Saturday, August 11, 2007

URGENT ACTION - 18 Nigerian men charged with sodomy

All could face death by stoning - protest to Nigerian Ambassador
Reports from the Nigerian news agency, NAN, say that 18 men in the northern Nigerian state of Bauchi, which is governed by Islamic Sharialaw, have been arrested on charges of sodomy and could be sentenced to death by stoning (this is the prescribed penalty for sodomy under Sharia law). The 18 men have been remanded in prison after they were arrested lastSunday, 5 August 2007, at a private party in a hotel, where they were allegedly celebrating a "gay wedding." They were arraigned on Wednesday before Justice Taminu Abubakar of the Bauchi High Court, and will soon be sent for trial. For more details, here are the links to the BBC and Daily Champion news articles:

I would urge people to protest to the Nigerian ambassador in London as soon as possible, urging that the charges be dropped and that Nigeria's anti-sodomy laws be repealed on the grounds that they contravene international human rights law (see details below). The name of the Nigerian Ambassador in London is Dozie Nwanna. Ambassador Nwanna can be contacted via this email address:

For people living outside the UK, please protest to the Nigerian Ambassador in the country where you live. Or, if it is easier, send a protest email to the Nigerian Ambassador in London at the above address. Please ensure that your message to the Ambassador is polite and courteous, and that it stresses Nigeria's obligation to uphold its agreed commitments under African and international human rights charters and law. Please cite the African Charter on Human and Peoples' Rights (see details below). In case some people prefer to write or fax their protests, here is theLondon Ambassador's postal address and fax number:

Ambassador Dozie Nwanna
Acting High Commissioner
Nigeria High Commission
Nigeria House
9 Northumberland Avenue
FAX: 0207 839 8746

Please circulate this email to your friends and ask them to protest as well.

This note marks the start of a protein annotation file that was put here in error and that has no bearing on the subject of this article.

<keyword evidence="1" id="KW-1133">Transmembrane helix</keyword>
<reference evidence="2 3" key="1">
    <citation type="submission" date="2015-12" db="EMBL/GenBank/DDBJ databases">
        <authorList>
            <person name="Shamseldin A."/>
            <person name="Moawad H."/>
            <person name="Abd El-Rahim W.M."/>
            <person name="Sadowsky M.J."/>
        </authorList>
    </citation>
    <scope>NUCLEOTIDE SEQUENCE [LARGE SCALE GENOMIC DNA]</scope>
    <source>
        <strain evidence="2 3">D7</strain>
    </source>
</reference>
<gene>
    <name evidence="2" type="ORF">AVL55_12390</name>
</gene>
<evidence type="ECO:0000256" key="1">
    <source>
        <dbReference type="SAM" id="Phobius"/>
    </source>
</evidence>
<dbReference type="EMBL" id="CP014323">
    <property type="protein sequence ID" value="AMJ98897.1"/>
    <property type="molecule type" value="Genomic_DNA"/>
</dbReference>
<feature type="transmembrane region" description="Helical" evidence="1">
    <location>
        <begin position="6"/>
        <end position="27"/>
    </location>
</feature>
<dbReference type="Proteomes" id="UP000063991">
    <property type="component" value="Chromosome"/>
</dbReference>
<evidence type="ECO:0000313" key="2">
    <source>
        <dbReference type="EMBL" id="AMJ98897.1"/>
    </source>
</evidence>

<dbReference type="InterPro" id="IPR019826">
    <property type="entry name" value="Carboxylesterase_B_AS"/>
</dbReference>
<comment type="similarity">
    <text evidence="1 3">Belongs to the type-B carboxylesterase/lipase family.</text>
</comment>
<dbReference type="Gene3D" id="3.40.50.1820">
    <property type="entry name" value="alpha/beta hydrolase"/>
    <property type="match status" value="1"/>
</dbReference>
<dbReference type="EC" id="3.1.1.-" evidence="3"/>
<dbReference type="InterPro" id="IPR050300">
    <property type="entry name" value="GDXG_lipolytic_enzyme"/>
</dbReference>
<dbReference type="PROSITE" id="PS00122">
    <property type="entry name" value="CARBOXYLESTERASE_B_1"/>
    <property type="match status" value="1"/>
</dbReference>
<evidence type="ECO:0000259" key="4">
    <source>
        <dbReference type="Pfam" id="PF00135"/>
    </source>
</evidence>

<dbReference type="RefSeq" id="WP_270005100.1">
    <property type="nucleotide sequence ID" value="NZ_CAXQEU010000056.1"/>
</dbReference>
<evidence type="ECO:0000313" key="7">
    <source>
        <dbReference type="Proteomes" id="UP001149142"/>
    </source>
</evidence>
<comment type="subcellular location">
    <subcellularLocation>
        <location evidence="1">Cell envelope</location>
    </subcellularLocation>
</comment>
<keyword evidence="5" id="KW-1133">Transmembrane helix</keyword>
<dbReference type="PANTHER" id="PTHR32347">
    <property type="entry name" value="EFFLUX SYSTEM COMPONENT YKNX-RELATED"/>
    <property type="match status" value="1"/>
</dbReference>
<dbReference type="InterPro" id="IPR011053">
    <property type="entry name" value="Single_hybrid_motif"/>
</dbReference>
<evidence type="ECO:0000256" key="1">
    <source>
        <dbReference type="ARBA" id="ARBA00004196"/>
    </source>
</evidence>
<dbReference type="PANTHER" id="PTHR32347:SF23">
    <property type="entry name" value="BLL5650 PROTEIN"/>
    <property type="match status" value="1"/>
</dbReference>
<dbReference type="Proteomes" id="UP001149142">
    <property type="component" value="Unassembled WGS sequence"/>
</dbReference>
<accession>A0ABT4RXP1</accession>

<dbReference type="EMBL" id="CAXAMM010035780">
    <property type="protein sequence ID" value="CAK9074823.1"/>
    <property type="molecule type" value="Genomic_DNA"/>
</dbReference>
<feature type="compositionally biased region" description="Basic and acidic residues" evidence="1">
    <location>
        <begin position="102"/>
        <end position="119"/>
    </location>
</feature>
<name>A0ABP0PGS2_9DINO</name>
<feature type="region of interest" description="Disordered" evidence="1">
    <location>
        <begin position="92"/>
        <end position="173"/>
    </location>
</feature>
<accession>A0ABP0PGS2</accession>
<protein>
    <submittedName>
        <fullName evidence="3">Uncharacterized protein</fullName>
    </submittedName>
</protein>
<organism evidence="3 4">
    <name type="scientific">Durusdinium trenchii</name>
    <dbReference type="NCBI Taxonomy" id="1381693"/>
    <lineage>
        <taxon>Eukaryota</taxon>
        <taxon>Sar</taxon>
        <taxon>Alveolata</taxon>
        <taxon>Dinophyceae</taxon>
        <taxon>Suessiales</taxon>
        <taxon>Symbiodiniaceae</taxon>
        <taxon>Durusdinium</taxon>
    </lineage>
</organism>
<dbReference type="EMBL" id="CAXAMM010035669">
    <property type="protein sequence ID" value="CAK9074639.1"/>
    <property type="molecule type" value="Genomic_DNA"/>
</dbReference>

Human rights law briefing

Nigeria's anti-sodomy law contravenes the anti-discrimination provisions of various African and UN human rights charters that Nigeria has signed and pledged to uphold:
The African Charter on Human and Peoples' Rights affirms the equality of all people: Article 2 states: "Every individual shall be entitled to the enjoyment of the rights and freedoms recognized and guaranteed in the present Charter without distinction of any kind such as race, ethnic group, colour, sex, language, religion, political or any other opinion, national and social origin, fortune, birth or other status." Article 3 enshrines equality before the law. Article 26 says: "Every individual shall have the duty to respect and consider his fellow beings without discrimination, and to maintain relations aimed at promoting, safeguarding and reinforcing mutual respect and tolerance." The UN International Covenant on Civil and Political Rights (ICCPR), to which Nigeria acceded in 1993, protects: The right to freedom of expression (article 19), freedom of conscience (article 18), freedom of association (article 22), and affirms the equality of all people before the law and the right to freedom from discrimination (articles 2 and 26). In the historic, landmark 1994 legal case of Toonen v Australia, the United Nations Human Rights Committee, which monitors the compliance of member states with the ICCPR, ruled that sexual orientation should be understood to be a status protected from discrimination under these ICCPR articles. States cannot therefore legitimately suppress or restrict the enjoyment of human rights on the basis of sexual orientation. The UN Human Rights Committee later urged states not only to repeal laws criminalising homosexuality but to also enshrine the prohibition of discrimination based on sexual orientation into their constitutions or other fundamental laws.

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